Brittney and Tzvi Friedman are ecstatic about their 3-year-old son’s upcoming visit to the doctor. Thanks to the Centers for Disease Control and Prevention’s June 18 recommendation that all Americans 6 months and older get vaccinated, the Friedman’s son — and nearly 20 million children — is now eligible to receive a long-awaited jab.
After two years, it’s exciting there's a vaccine that can protect not only children but “the ones they come in contact with every day,” Tzvi Friedman said.
Brittney Friedman agreed and said she was so elated about the CDC’s announcement that she asked her family’s pediatrician on June 20, during an annual checkup, if the shot could be administered that day.
“Unfortunately, they didn’t have any doses and said to come back next week,” she said.
Greenfield resident Mo Harris understands the Friedmans’ enthusiasm. Harris has a 4-year-old son she’s hoping to get vaccinated “as soon as possible.”
“I have been waiting for it, anticipating it,” Harris said. “I’m very excited that it will be available.”
Shortly after the CDC’s announcement, Harris began searching for places where her son could get the vaccine — she even asked the school nurse for any leads.
“The news in Pittsburgh doesn’t seem to be sharing all that information yet, so I called the pediatrician and they said they’ll be receiving both Pfizer and Moderna doses in the next day or two,” Harris said.
Once those doses are in, Harris plans to get her son vaccinated “immediately,” she said. “A week from today we are going to Los Angeles to visit family, and my hope is to have my child vaccinated before we leave.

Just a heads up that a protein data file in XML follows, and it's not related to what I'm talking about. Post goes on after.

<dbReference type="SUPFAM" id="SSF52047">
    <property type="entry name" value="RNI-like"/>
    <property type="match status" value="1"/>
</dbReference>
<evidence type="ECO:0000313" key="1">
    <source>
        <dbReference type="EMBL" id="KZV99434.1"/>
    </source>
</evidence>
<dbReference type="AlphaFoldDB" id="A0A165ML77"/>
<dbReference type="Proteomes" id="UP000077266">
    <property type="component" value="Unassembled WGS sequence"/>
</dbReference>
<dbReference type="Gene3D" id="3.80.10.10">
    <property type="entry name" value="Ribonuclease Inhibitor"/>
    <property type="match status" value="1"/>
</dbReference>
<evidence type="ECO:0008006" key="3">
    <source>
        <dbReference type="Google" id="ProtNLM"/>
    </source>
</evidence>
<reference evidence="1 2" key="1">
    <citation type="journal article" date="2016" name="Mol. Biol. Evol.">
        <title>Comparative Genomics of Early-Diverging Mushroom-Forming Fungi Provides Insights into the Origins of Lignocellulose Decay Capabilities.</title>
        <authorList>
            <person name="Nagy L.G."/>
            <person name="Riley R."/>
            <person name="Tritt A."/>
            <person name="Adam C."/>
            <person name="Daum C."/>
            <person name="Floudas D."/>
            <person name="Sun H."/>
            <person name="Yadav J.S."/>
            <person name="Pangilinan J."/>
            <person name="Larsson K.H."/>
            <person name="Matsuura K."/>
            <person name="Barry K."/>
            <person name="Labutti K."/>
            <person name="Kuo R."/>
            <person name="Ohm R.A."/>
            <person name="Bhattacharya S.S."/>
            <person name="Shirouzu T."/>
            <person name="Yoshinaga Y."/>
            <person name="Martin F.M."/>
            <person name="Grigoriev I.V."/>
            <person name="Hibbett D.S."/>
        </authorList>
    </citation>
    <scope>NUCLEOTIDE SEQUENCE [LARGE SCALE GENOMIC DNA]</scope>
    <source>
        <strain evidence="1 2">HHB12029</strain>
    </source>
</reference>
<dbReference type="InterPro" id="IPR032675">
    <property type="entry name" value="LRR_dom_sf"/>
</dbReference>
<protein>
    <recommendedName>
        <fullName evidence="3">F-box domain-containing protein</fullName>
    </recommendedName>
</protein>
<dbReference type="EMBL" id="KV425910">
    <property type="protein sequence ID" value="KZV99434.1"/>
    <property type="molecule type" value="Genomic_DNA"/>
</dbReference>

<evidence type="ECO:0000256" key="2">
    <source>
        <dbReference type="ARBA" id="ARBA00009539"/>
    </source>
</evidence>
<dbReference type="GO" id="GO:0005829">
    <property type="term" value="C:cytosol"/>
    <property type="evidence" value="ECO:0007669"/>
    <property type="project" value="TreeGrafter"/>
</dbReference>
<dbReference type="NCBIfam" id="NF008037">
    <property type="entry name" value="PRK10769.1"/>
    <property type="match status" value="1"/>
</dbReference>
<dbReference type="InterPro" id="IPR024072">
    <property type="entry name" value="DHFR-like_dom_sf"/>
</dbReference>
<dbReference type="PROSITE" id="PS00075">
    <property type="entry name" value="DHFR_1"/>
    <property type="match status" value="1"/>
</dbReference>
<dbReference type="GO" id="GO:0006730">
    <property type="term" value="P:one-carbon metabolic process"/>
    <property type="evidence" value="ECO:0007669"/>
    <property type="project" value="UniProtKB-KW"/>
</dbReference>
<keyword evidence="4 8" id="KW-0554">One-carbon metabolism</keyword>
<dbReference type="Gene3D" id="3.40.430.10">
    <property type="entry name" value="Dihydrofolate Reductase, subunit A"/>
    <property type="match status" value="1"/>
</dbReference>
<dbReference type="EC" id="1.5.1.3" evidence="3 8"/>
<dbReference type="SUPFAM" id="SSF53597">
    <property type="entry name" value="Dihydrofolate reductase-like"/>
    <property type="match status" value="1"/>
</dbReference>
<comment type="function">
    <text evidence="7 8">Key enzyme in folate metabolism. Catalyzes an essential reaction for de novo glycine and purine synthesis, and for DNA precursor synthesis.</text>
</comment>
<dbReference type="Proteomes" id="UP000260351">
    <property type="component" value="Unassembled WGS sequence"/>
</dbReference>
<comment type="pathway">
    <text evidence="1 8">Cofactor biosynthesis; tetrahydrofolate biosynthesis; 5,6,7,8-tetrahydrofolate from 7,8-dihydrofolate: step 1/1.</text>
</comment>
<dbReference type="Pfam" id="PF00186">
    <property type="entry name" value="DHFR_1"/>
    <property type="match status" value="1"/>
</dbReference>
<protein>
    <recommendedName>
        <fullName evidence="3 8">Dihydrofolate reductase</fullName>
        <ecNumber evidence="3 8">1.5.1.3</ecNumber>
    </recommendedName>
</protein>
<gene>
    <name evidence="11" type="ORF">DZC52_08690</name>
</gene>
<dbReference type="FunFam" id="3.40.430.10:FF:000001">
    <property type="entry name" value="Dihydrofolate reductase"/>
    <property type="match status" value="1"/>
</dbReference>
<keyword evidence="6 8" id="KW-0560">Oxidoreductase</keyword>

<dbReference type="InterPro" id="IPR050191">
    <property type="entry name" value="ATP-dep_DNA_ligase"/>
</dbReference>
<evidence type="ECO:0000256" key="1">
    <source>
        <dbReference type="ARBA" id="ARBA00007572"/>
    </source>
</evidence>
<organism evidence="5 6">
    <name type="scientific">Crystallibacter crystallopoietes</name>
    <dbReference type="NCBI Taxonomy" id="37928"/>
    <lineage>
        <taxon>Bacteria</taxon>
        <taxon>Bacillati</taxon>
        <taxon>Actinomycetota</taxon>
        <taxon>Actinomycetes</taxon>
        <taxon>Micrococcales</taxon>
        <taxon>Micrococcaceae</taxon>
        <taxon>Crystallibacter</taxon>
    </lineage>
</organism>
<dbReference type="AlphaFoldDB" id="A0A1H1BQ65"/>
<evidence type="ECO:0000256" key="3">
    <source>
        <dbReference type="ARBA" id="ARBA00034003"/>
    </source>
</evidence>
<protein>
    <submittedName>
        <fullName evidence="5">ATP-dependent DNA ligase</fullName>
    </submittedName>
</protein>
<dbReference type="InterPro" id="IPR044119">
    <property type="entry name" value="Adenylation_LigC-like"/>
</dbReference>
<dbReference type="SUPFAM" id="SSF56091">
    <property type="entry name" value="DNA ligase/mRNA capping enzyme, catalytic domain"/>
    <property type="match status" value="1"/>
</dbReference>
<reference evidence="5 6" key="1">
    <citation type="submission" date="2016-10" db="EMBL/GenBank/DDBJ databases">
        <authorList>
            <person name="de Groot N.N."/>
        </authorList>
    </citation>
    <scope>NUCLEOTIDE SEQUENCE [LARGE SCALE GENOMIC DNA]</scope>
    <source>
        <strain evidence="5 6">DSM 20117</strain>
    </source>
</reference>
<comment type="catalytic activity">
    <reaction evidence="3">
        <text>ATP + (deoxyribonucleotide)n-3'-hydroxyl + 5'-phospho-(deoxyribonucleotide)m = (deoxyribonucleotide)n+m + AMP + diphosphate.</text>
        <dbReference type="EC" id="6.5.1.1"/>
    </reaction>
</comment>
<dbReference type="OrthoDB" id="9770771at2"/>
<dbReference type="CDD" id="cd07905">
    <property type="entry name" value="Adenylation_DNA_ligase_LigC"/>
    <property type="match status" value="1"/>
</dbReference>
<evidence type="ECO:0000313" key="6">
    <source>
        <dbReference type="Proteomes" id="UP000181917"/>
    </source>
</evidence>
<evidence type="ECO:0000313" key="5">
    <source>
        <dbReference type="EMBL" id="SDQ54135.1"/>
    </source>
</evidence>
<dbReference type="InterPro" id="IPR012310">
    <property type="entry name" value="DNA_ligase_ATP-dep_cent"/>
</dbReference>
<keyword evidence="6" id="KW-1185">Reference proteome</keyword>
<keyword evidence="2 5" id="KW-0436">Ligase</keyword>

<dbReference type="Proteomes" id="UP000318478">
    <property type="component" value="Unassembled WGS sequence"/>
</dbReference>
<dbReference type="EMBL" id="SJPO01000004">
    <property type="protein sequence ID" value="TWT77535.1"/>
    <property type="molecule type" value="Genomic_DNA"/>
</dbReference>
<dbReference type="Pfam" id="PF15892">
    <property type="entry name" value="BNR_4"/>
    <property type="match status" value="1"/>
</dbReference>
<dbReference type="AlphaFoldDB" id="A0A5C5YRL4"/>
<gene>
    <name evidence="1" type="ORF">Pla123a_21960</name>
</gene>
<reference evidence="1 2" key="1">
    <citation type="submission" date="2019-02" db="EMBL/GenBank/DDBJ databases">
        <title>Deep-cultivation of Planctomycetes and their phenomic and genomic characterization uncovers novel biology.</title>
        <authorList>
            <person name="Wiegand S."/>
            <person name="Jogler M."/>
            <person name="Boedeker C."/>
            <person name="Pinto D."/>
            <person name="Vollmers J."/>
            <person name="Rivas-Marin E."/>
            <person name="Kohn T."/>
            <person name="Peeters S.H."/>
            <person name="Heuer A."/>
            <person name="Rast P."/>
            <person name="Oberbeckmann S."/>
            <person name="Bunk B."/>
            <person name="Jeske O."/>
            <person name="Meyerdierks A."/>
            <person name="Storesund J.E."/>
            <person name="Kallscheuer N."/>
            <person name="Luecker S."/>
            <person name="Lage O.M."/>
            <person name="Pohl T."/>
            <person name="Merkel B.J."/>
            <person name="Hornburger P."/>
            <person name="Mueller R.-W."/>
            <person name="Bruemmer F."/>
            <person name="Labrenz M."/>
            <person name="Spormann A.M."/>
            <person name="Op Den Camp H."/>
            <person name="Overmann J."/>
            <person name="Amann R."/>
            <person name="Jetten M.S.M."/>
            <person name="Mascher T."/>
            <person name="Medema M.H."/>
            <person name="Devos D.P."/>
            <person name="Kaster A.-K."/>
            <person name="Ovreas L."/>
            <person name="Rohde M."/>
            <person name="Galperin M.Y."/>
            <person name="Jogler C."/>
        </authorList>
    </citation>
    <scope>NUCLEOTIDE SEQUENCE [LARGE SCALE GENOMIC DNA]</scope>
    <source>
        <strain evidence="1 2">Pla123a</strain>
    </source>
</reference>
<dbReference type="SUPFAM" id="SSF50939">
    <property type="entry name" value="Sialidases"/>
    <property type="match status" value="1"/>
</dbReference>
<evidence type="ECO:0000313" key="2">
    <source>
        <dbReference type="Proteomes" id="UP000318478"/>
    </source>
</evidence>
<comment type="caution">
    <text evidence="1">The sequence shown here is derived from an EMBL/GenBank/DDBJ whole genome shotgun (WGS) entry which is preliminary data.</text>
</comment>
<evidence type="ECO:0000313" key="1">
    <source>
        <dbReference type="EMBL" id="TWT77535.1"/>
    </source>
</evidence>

We’ve had other trips, but with the vaccine now available I want to do it and not wait.”
Aspinwall residents Joshua and Diana Avart are also eager to get their toddler vaccinated as Diana is in her ninth month of pregnancy.
“Anything we can do to protect our newborn in the next couple weeks we’ll do,” she said.
Her husband agreed, noting that their 2-year-old son’s upcoming vaccination should not only help him but the many people he interacts with at day care.
In addition to the protection the shot provides, another significant thing, the Avarts noted, is that it will change the “time frame” for dealing with potential exposures or positive tests.
According to the CDC, someone who isn’t up-to-date on their vaccinations should quarantine for at least five days after exposure to COVID-19. Conversely, someone who is current with their vaccinations needn’t quarantine or stay home unless they develop symptoms.
Harris said she understands that the vaccine isn’t a total “knockout,” and that plenty of people still test positive post-vaccination. Even so, Harris follows the case counts and said “people were sick before the vaccines and now there are fewer hospitalizations.”
A December article in Clinical Infectious Diseases, a biweekly peer-reviewed medical journal published by Oxford University Press, noted that “vaccination can have a substantial impact on mitigating COVID-19 outbreaks, even with limited protection against infection.”